Recently, Dr. Kerzner and Mr. Ward from the ILL released a white paper on the future of project management. Kerzner and Ward see project management as “the delivery system for sustainable business value.” In their whitepaper, describe a five-level project management maturity model (PMMM) based on project management metrics. There are several significant parallels between ROI and the Kerzner and Ward PMMM. First, there is an alignment between the project metrics and strategic business needs. Second, the consideration of intangibles in delivering project benefits. And, third, the value from innovations in the project management process.

I have sketched how to apply ROI to agile project management. In a future posting, I will describe how to apply ROI to agile project management and my version of agile learning program management.

I Can Even! Engaging Employees by Enabling Employees

Print Friendly, PDF & Email

A popular phrase which is most annoying is “I can’t even.” According to the Urban Dictionary, “I can’t even” means that the person is so overwhelmed with emotion they cannot function. However, in the workplace, “I can’t even” often means that the person is frustrated or unwilling to do a work task. Even with the best efforts to engage employees, not enabling employees will lead to frustration.

Mark Royal and Tom Agnew, in their 2012 book The Enemy of Engagement, explain why enabling employees are just as important as engaging employees. “Frustration is created for those employees who are thwarted in their attempts to be successful despite their deep feelings of commitment and engagement. In other words, frustration is brought on by a belief in the organization and a desire to help it to be successful!” (p. 29)

Employee holding his head in frustration.

Frustrated employees solve their problems in one of three ways. The frustrated employee looks for a breakthrough or a solution to his or her frustrations. Or, the frustrated employee has a breakdown. Finally, a frustrated employee may make a clean break from the organization and its frustrations.

Royal and Agnew give the following suggestions for building employee enablement:

Performance Management (p. 134)

Specify clearly what employees need to accomplish.

Set challenging but attainable performance standards.

Provide ongoing feedback regarding progress relative to goals.

Authority and Empowerment (p. 136)

Give employees the authority and decision-making responsibility needed to do their jobs.

Allow employees to have input into the way their work is structured.

Encourage employees to come up with new and better ways of doing things.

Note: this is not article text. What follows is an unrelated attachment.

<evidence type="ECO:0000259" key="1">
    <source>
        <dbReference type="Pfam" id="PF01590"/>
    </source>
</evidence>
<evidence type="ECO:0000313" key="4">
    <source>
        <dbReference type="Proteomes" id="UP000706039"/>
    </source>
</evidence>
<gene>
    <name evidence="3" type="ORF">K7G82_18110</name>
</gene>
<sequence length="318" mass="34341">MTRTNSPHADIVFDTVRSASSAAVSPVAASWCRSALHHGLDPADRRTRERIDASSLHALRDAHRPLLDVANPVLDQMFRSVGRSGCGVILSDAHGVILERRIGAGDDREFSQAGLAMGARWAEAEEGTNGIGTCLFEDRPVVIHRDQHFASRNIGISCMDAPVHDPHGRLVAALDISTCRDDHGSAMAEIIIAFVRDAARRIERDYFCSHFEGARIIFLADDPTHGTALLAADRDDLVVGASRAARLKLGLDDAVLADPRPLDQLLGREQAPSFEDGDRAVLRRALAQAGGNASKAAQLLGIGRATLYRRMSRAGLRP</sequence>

Resources(p. 137)

Give employees the resources they need to do their jobs.

Ensure all information needed is readily available and up-to-date.

Maintain adequate staffing levels and review job designs and workloads when the organization changes.

Training (p. 139)

Get new employees fully trained before expecting full performance.

Ensure skills of current employees keep up with changing job demands.

Provide opportunities for employees to expand their current skill sets.

Collaboration (p. 140)

Facilitate strong cooperation and teamwork within the unit.

Establish supportive relationships with other groups to which the unit is connected.

Promote effective sharing of resources and information across the organization.

Work, Structure, and Process (pp. 141-142)

Structure and organize work processes within your unit to ensure optimal efficiency.

Coordinate with other units to clarify decision-making accountabilities and enhance cross-unit operating effectiveness.

Continually seek new technologies and creative approaches to improve overall internal effectiveness.

By following these 18 actions, you can have your employees saying, “I CAN even!” instead of “I CAN’T even!”

Multiteam Systems and Public Administration Leadership: Promising New Area for Research

Print Friendly, PDF & Email

I love going to conferences and learning about a new field of research that sheds some light on issues I am pondering. Recently, I attended the International Public Management Association’s Human Resources’ (IPMA-HR) Montgomery County (Maryland) Chapter’s Day of Learning. The day included discussion topics on how to improve government HR operations and personal development. So, when I read about Dr. Stephen J. Zaccarro’s talk on multiteam systems, I was attracted to the phrase, “Team of teams.”